In a recent statement Raghuram Rajan[16] has expressed how the big defaulters should also be taken to task. The current set of laws and ‘lethargy of the courts’[17] to address the issues of defaulting companies have enabled promoters and the corporate guarantees of the group companies of the defaulters to get away. Therefore, the current scenario provides at best a ‘no exit route’ policy which needs to be amended to attract investment and enable India to formulate a proposition where ‘ease of doing business’ can be guaranteed. It is understood as the need of the hour to facilitate a process which shall in a consistent and coherent process, address the challenges faced as on date for effective bankruptcy resolution and opening up new avenues to tackle with bankruptcy of companies. There are still questions looming at large whether the system for implementation of the Code and the infrastructure should both of them grow organically or greater stress should be given in building the infrastructure before the decision to implement the same. In spite of all this the Code is believed to bring in overhauling changes to the entire system of bankruptcy. But it is also true the implementation of the Code and its process which needs to be judged. The well-meaning exercise of constituting the special Tribunals such as Debt Recovery Tribunal may be stated to have fallen short of bringing about much benefit to our debt ridden economy without effective implementation. So unless an effective set of intermediaries are created which shall be able to function with minimum delay it shall be difficult to implement the Code as proposed.


*Rinie Nag is working with a Trustee company and has about five years of experience working in areas related to debt recovery.

[1] Doing Business 2015, 12th Edition, A World Bank Flagship Report published by World Bank, an organisation of International Monetary Fund, available at :

[2] Supra Note 1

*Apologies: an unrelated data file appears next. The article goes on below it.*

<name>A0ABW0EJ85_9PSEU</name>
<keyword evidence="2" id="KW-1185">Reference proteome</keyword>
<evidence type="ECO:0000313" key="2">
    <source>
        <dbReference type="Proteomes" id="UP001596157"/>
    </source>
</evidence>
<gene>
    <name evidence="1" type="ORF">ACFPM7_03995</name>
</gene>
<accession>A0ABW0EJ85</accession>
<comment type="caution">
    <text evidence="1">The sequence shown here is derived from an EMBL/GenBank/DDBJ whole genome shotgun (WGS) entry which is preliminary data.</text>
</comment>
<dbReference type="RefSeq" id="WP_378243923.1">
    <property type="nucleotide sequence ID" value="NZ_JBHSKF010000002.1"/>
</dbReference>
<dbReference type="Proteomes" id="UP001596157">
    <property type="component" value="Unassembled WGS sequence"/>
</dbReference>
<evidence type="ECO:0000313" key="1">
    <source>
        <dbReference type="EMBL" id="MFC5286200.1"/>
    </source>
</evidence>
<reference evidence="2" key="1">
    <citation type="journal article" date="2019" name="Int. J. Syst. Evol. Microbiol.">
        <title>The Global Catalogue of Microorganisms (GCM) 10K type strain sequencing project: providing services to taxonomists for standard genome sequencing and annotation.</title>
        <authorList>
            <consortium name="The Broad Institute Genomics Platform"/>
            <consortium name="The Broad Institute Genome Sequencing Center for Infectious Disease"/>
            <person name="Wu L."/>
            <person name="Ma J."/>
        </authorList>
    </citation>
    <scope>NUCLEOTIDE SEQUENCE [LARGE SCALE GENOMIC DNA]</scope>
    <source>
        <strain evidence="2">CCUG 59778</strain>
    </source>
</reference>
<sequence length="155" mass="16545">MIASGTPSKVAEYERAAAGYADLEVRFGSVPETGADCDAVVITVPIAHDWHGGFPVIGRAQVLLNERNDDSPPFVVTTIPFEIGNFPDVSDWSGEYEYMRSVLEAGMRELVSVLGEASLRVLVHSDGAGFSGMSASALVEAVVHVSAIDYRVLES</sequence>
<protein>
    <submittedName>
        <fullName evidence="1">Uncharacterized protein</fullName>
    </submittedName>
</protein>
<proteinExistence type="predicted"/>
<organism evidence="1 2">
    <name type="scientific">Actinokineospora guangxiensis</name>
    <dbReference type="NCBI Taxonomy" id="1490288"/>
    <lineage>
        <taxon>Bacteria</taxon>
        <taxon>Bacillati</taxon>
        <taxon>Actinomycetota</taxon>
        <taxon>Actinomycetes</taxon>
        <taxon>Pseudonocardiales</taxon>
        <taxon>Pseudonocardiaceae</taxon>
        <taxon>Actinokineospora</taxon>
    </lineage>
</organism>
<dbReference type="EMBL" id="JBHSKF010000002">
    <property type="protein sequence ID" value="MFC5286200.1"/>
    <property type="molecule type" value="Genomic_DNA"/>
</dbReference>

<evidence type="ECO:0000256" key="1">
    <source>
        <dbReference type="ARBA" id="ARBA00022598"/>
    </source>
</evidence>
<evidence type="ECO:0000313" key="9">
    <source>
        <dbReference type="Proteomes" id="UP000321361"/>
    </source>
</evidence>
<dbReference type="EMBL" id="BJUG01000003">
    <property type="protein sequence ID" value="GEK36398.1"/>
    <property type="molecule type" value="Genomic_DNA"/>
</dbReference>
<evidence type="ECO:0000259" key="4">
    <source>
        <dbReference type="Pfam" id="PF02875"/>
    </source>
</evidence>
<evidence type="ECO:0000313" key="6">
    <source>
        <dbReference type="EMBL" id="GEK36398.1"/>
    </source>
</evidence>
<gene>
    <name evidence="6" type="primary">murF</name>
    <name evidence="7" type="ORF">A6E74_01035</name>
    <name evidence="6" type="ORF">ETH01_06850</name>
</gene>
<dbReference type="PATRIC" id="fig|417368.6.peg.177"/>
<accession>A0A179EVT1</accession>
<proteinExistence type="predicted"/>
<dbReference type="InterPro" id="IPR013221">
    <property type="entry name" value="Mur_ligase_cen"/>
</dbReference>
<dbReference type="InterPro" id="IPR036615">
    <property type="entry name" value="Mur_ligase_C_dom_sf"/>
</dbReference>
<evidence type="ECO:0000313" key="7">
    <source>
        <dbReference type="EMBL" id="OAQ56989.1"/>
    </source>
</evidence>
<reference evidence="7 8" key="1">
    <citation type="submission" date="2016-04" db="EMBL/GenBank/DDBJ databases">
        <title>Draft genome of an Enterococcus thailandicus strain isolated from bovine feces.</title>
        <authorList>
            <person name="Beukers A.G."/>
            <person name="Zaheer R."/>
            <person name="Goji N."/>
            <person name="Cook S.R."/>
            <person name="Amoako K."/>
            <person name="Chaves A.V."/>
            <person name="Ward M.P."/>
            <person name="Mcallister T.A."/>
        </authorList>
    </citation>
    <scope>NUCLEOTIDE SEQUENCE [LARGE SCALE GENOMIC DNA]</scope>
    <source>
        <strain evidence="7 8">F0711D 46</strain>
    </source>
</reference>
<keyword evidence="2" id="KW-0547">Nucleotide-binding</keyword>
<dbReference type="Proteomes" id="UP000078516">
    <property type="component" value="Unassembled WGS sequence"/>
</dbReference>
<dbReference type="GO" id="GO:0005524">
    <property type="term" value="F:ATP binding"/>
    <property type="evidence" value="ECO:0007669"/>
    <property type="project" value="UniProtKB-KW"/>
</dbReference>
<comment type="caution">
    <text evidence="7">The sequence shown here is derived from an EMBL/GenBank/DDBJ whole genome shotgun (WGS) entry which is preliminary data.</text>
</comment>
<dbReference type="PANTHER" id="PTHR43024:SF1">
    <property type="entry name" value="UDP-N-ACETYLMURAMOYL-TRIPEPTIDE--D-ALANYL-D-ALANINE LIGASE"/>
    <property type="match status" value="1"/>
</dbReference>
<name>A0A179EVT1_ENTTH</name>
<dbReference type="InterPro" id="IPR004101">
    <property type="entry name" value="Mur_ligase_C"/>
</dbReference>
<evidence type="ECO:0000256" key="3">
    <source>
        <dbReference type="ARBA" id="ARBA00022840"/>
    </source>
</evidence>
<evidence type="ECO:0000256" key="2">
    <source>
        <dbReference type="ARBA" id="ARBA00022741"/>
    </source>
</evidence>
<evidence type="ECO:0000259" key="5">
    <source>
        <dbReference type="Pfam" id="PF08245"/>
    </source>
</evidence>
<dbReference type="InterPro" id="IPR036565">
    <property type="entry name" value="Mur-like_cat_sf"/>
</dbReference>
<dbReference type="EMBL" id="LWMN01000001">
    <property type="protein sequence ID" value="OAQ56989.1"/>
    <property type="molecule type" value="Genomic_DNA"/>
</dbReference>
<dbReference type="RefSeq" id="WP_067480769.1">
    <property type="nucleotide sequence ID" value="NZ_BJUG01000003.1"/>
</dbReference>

[3] Report of the Bankruptcy Law Reforms Committee(BLRC) Volume I, press release by Ministry of Finance available at :

[4] Former Secretary General of Lok Sabha and former Law Secretary, headed the Bankruptcy Reform Committee

[5] How Filing For Insolvency May Get Easier For Banks With A New Bankruptcy Law, press release by Economic Times available at :

[6] Supra Note 5

[7] A Robust Insolvency Resolution System Can Speed Up Loan Recovery For Banks, Radhika Merwin, press release by Hindu Business Line available at :

[8] ‘Epstein’s Bankruptcy and Related Law in a Nutshell’, 8th Edition, David G. Epstein, Published by  West Nutshell Series , ISBN-13: 978-0314279132

[9]  ‘New Bankruptcy Law Is Necessary for Reviving Economy’,Dipak Mondal, published by Business Today, available at :

[10] ‘Summary of the Recommendations of the Bankruptcy Law Reforms Committee (BLRC)’,  Volume II, press release by Ministry of Finance available at :

[11] Supra Note 9

[12] ‘Strategic Debt Restructuring Scheme’, press release by  Reserve Bank of India, available at:

[13] Making of a bankruptcy law, Ira Dugal press release by Livemint available at : law.html

[14] Supra Note 13


[15] All you wanted to know about…The Bankruptcy Code, Eswarkrishnan Chellam press release by Hindu Business Line available at :

[16] India: Insolvency and Bankruptcy Code 2015: Well Worth the Wait, Article by Jyoti Singh and Vishnu Shiram, Phoenix Legal

available at :

[17] Supra Note 15


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About Rinie Nag

Rinie Nag

Corporate Law Referencer